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Tales IP, LLC v. Common-Camp, LLC

United States District Court, E.D. Louisiana

August 29, 2019

TALES IP, LLC
v.
COMMON-CAMP, LLC

         SECTION: “J” (4)

          ORDER & REASONS

          CARL J. BARBIER, UNITED STATES DISTRICT JUDGE.

         Before the Court is a Motion for Partial Judgment on the Pleadings (Rec. Doc. 16) filed by Defendant and Plaintiff-in-Counterclaim, Common-Camp, LLC (“Common Camp”), an opposition thereto by Plaintiff and Defendant-in-Counterclaim, Tales IP, LLC (“Tales”) (Rec. Doc. 25), and a reply by Common-Camp (Rec. Doc. 29). Having considered the motion and memoranda, the record, and the applicable law, the Court finds that Common-Camp's Motion should be DENIED.

         FACTS AND PROCEDURAL BACKGROUND

         This litigation arises out of a lease dispute between Tales, as lessee, and Common-Camp, as lessor, for the property at 129-133 Camp Street, New Orleans, Louisiana (the “Property”).[1] Beginning in 2009, the Property housed a restaurant named Le Foret. In January 2016, Common-Camp and Le Foret, LLC leased the Property to BRG La Provence, LLC.[2] Effective January 1, 2019, Tales assumed the lease under an amended lease.

         The lease provides that the Property would be used “as a restaurant and as a catering or event space that serves food and alcoholic beverages.”[3] The amended lease acknowledged that Tales would renovate the first floor to convert that area from a restaurant into a bar, and Tales and Common-Camp agreed to “work together in good faith to ensure that the renovations to the premises are mutually acceptable.”[4] The lease also provides that Tales would assume responsibility for obtaining all permits necessary to operate its business, and that Common-Camp would “cooperate and assist in obtaining permits as needed.”[5]

         In the process of renovating the first floor, Tales discovered several permitting and construction issues that prevented the Property from being used as a restaurant or event space and that should have prevented its use as such in the past. Further, the condition of the Property had been misrepresented to state officials for permitting purposes; Tales provides evidence that the Property was represented to be a one-story building in applications to the State Fire Marshal, even though it actually has four stories. Tales contends that Common-Camp knew of these issues and deliberately failed to disclose them.

         Tales notified Common-Camp of these issues, but Common-Camp refused to discuss these issues in detail or to discuss a resolution that would bring Common-Camp in compliance with its obligations under the lease. Instead, on May 31, 2019, Common-Camp sent Tales a five-day notice to vacate and threatened to initiate eviction proceedings if it refused to do so.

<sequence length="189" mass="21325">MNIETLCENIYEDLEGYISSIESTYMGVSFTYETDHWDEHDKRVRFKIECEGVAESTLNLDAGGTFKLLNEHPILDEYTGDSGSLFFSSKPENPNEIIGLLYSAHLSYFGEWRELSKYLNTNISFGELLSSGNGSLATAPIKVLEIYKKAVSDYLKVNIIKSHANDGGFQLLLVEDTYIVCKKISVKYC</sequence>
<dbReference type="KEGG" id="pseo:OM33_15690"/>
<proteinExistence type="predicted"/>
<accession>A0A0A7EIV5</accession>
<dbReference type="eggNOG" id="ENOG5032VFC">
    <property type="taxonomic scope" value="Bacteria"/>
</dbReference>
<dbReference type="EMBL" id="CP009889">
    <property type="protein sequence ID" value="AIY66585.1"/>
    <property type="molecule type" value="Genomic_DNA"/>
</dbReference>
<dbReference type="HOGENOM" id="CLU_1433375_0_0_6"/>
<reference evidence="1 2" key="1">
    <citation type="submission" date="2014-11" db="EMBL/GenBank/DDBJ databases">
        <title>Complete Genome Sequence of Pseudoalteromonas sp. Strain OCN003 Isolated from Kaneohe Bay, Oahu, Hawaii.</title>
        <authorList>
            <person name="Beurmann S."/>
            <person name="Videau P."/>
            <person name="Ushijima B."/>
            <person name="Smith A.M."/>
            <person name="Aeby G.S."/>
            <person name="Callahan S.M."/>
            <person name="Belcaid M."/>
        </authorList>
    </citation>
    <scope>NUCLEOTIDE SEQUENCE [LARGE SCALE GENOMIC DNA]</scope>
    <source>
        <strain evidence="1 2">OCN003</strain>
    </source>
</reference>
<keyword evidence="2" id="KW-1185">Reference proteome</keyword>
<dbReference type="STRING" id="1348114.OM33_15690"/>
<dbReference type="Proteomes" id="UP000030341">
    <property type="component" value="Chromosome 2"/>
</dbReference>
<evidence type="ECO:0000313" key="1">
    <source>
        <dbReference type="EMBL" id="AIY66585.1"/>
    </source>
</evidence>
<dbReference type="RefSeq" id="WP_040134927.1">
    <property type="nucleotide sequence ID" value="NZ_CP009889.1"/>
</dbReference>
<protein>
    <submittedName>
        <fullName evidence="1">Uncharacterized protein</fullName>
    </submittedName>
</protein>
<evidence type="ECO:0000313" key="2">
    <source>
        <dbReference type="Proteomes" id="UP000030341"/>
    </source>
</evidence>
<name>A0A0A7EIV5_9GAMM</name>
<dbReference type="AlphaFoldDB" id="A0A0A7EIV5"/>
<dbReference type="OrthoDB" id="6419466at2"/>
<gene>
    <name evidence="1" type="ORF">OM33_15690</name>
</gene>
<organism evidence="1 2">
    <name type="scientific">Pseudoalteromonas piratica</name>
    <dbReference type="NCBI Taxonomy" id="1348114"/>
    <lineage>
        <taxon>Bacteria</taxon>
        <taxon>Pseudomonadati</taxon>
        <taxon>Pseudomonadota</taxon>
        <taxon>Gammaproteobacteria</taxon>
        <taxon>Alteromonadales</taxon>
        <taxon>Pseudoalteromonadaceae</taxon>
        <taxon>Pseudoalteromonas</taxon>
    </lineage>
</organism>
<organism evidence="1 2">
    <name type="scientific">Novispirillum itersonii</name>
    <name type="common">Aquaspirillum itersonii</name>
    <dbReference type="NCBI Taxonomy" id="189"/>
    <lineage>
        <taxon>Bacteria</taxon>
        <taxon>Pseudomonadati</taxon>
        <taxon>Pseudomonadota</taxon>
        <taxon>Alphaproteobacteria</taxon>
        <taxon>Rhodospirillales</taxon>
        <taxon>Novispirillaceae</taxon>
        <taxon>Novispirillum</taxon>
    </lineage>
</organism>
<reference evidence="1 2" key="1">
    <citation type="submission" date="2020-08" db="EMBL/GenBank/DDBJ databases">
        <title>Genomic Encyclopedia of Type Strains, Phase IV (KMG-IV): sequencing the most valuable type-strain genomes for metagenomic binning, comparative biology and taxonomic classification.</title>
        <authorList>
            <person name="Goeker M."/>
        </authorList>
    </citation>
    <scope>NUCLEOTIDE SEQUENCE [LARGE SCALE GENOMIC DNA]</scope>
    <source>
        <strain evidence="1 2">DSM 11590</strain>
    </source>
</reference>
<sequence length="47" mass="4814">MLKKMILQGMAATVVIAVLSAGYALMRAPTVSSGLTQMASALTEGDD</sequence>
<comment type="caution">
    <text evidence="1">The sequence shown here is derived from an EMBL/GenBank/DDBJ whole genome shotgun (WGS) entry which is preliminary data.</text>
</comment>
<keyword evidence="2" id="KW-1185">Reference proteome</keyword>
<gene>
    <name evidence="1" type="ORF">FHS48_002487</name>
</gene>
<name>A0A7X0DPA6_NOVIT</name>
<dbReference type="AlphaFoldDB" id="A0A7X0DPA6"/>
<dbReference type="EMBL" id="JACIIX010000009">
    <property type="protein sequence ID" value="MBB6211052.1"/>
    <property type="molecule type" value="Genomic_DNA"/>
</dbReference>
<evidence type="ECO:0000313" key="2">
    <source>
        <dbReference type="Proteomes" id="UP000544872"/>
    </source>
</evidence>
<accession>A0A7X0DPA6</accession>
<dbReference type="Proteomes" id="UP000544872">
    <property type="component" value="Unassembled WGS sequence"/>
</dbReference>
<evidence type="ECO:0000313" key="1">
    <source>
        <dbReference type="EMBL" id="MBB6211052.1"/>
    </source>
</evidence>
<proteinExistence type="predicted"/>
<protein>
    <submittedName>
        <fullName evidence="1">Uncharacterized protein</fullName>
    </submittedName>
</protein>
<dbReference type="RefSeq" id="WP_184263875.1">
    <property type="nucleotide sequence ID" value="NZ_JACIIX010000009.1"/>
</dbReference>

Tales filed suit in Orleans Parish Civil District Court on June 6, 2019, seeking a declaratory judgment that it was entitled to diminution or abatement of the rent as well as damages resulting from the condition of the leased premises. It also sought leave to deposit rents for April, May, and June 2019 into the registry of the court, as well as future monthly rents when due, which the court granted on June 10, 2019.[6]

         Common-Camp removed the case to this Court on June 24, 2019, [7] and subsequently filed an answer and counterclaims against Tales and Gary Solomon, Sr., Tales's guarantor under the lease, seeking past-due rent, holdover rent, late fees, attorney's fees, and to evict Tales from the Property.[8] Common-Camp then filed the instant motion.

         LEGAL STANDARD

         Rule 12(c) provides that “[a]fter the pleadings are closed-but early enough not to delay trial-a party may move for judgment on the pleadings.” Fed.R.Civ.P. 12(c). A motion brought pursuant to Rule 12(c) “is designed to dispose of cases where the material facts are not in dispute and a judgment on the merits can be rendered by looking to the substance of the pleadings and any judicially noticed facts.” Hebert Abstract Co. v. Touchstone Props., Ltd., 914 F.2d 74, 76 (5th Cir. 1990). The Court must accept the facts in the pleadings as true and view them in the light most favorable to the non-moving party. Jebaco, Inc. v. Harrah's Operating Co., 587 F.3d 314, 318 (5th Cir. 2009).

         DISCUSSION

         Common-Camp has moved for judgment on the pleadings for its counterclaims against Tales. In its opposition, Tales does not address the merits of Common-Camp's counterclaims but insists that Common-Camp is liable to Tales for its failure to ...


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